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Mayor Barry and Cora Masters Lady MacBarry, currently junketing in the Far East to convince Asian investors that D.C. is crime-free (LL wishes them lots of luck), may have control board Chairman Andrew Brimmer pegged. The city’s first political couple calculates that, if pushed enough, the politically klutzy Brimmer will overreact and undermine the board’s credibility.

Brimmer did just that last week, when he called a news conference to demand an apology from at-large school board member Jay Silberman, who had hung a reproduction of Munch’s famed The Scream, to denounce the control board’s “lynching of democracy.” Silberman’s ploy was part of a demonstration by school board members protesting the control board’s plan to name an unelected five-member panel to usurp their powers.

After nobly turning the other cheek earlier this year when the fiery Union Temple Baptist Church Rev. Willie Wilson called him “the foolish Negro” and Barry compared the control board to German dictators, Brimmer angrily blasted the actions of white D.C. school board members. He accused Silberman of “the most egregious racial insult imaginable” by using “the most hated symbol of racism in the United States.”

Brimmer then held up a news photo of Silberman’s lynching demonstration for what seemed like an eternity, just to make certain the TV cameras captured it. In the end, however, he—not Silberman—seemed to be the one who was playing the race card.

Brimmer’s bizarre performance was little more than an misguided attempt to counter a surge of criticism by appealing to the city’s black majority on racial grounds. Most D.C. residents prefer a strong control board that acts decisively. All candidates who ran this year on an anti-control board platform got the cold shoulder from D.C. voters and were forced to store their slogans and posters until a more amenable political environment arose.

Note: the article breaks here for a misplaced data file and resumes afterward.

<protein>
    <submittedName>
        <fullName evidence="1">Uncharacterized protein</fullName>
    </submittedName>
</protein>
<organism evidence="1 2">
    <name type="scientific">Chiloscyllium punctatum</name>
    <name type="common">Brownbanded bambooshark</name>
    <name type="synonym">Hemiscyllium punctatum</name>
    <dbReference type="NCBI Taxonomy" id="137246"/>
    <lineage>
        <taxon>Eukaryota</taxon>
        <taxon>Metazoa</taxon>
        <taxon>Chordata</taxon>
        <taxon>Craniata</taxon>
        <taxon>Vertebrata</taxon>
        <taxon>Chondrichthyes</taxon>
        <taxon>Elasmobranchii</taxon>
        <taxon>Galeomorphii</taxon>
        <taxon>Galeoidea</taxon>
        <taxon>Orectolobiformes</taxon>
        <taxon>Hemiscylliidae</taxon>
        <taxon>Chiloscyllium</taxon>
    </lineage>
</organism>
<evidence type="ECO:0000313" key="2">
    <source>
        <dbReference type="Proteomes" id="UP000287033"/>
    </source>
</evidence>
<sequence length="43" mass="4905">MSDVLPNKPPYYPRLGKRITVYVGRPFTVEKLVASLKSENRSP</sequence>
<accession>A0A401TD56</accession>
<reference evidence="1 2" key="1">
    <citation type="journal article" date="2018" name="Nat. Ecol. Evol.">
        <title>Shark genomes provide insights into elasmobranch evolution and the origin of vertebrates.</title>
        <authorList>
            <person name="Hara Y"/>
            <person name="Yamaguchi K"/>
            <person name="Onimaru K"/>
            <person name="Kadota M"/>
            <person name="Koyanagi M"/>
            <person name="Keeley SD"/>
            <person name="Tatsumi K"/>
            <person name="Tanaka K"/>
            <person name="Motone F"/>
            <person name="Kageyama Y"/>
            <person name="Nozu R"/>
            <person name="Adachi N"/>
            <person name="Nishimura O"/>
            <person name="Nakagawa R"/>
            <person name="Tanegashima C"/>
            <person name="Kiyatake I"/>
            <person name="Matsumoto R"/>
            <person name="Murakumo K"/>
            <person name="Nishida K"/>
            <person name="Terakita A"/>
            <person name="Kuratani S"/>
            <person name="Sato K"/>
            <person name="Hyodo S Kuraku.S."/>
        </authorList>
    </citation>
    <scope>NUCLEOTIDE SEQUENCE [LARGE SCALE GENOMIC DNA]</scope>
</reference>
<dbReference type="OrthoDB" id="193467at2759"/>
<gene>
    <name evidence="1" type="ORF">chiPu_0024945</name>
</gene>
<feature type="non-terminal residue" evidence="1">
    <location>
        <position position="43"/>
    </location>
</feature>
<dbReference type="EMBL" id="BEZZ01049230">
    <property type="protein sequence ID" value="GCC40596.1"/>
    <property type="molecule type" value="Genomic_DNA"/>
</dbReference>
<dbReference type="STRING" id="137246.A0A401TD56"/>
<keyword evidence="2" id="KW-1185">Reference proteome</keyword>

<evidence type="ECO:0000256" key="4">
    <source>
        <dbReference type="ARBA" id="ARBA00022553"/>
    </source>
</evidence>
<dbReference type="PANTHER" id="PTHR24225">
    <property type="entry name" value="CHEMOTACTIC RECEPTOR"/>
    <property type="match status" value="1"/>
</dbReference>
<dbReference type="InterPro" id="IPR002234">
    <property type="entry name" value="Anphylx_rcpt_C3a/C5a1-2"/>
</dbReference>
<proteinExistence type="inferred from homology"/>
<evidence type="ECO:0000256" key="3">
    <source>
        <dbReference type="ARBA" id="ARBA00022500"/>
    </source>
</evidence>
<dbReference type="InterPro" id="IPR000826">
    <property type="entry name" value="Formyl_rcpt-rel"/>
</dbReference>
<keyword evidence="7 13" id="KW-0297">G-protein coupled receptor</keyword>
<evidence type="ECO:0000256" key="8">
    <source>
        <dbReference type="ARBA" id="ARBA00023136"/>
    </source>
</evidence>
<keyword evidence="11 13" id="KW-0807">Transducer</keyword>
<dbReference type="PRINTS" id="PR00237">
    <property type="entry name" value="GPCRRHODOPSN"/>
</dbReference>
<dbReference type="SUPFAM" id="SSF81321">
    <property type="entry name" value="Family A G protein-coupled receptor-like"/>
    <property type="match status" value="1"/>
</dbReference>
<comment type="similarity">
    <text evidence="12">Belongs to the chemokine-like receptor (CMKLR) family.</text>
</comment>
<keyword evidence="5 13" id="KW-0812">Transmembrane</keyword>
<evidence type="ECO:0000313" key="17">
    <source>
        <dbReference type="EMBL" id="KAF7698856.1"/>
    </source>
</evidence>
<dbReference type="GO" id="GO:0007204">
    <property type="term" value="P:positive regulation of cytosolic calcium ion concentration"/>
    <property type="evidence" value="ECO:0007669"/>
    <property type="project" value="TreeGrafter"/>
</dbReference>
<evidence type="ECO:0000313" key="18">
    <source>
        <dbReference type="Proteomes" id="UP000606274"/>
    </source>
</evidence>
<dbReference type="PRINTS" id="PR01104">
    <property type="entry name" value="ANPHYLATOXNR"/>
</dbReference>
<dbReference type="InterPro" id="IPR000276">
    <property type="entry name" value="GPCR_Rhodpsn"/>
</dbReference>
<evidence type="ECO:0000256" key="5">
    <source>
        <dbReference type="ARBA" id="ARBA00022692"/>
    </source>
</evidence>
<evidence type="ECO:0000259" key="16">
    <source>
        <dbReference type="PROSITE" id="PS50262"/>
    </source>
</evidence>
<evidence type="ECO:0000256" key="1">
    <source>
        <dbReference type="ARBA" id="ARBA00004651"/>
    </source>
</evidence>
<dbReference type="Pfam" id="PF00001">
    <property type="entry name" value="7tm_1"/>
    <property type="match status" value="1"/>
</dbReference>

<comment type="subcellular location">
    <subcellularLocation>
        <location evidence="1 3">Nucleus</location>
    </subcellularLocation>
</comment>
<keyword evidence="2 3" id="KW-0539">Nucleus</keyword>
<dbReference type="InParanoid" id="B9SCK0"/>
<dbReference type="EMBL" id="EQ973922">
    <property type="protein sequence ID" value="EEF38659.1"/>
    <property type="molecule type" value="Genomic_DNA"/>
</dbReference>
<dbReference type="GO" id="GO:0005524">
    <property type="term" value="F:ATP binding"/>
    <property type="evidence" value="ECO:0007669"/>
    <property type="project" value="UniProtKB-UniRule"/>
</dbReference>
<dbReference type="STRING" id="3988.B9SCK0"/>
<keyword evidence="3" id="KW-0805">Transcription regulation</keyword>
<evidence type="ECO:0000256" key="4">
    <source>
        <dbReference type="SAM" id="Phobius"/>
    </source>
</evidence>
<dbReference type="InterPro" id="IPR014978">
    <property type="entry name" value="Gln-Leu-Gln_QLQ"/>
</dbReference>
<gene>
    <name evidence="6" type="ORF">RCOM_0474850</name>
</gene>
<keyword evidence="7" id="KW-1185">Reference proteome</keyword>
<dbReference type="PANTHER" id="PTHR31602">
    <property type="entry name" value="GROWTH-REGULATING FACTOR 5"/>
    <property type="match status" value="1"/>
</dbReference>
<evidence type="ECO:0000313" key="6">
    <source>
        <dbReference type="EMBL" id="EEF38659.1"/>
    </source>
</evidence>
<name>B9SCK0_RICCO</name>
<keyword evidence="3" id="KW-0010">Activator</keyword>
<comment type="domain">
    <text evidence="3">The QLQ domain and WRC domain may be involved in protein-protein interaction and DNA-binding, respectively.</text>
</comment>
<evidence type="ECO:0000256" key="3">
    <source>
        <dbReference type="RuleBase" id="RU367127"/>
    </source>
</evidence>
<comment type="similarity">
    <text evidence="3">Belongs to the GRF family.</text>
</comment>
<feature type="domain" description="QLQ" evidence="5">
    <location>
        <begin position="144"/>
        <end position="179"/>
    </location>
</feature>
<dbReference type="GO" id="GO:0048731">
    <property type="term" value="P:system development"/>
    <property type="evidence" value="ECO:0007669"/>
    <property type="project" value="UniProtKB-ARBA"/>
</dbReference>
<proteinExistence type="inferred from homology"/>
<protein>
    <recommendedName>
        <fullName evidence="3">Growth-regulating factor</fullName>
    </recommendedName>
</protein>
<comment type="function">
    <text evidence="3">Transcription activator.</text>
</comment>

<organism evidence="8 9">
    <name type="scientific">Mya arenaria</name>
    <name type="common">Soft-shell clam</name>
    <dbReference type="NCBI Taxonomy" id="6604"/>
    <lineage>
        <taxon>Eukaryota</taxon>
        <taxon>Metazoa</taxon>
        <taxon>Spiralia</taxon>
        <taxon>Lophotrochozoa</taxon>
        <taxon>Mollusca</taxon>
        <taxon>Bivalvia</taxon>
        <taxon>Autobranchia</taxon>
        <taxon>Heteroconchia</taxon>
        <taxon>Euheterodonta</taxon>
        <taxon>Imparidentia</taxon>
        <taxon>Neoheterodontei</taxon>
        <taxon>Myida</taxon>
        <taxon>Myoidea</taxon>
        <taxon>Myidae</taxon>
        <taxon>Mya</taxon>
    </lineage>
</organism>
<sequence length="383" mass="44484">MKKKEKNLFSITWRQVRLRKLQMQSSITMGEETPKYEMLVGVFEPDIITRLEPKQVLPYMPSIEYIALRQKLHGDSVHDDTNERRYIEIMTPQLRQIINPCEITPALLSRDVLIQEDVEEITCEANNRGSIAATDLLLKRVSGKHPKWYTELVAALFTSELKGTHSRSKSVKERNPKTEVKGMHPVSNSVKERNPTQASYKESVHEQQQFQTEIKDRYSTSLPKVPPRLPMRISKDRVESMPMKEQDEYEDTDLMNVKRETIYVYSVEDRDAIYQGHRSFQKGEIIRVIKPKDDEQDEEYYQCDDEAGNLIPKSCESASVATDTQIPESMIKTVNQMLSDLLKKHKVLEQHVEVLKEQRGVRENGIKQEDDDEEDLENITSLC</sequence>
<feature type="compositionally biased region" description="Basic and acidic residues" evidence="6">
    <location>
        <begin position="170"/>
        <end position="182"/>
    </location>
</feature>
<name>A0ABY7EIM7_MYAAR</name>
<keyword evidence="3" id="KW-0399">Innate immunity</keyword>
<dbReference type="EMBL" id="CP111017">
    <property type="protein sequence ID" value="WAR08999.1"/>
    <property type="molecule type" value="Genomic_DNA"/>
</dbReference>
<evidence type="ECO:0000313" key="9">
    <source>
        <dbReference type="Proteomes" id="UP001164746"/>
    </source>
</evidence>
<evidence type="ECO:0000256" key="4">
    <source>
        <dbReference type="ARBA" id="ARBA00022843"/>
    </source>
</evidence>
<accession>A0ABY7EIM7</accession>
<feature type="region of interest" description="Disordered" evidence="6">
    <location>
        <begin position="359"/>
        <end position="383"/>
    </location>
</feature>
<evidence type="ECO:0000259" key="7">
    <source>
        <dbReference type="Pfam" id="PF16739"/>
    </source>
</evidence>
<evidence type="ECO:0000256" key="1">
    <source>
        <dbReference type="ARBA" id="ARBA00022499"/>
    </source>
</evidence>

Brimmer, however, seems bent on alienating his own fan club.

For instance, Brimmer and the control board tried to prevent Silberman, school board President Karen Shook, and retiring Ward 3 school board member Erika Landberg, all white, from attending the Nov. 8 news conference. The building’s elevators were shut down after control board staffers learned the three school board members were in the lobby.

Shook was enraged at the slight and gave an earful to control board Executive Director John Hill, whom she suspected of flicking the elevator switch. Shook finally managed to push her way into the news conference.

The control board also threatened to cancel a meeting with the council later that afternoon after learning that councilmembers intended to ask questions about plans to strip the school board of its powers and to oust Superintendent Franklin Smith. The control board wanted the meeting restricted solely to a briefing on school building repairs.

The meeting did take place, but councilmembers were briefed by control board staffers, who were prohibited from discussing the board’s plans for Smith, and for Silberman and Co.

The board’s exclusionary tendencies echo the management style of the U.S. General Accounting Office, the former employer of key control board staffers, where secrecy and exclusivity are standard operating procedures. Secrecy and exclusivity, however, won’t work in a city teeming with vocal control board opponents eager to blast the board as arrogant, unaccountable, and power hungry.

D.C. Congressional Delegate Eleanor Holmes Norton, no fan of Smith or the school board, has been muted in her criticism of the control board’s plans to further undercut home rule. But Norton has steadfastly insisted that the board more frequently consult local elected officials.

Over the past year, Congress has saddled the District with a public charter school board to oversee the creation of new charter schools, the federally appointed and all-powerful Consensus Commission to enact education reforms, and the World Class Schools Task Force to overhaul school curricula. Now the control board wants to add a fourth unelected panel to oversee D.C. schools.

If the school system doesn’t rot from mismanagement within, it’s sure to crumble under the weight of the congressionally spawned bureaucracy appointed to nurse it back to full health. CP

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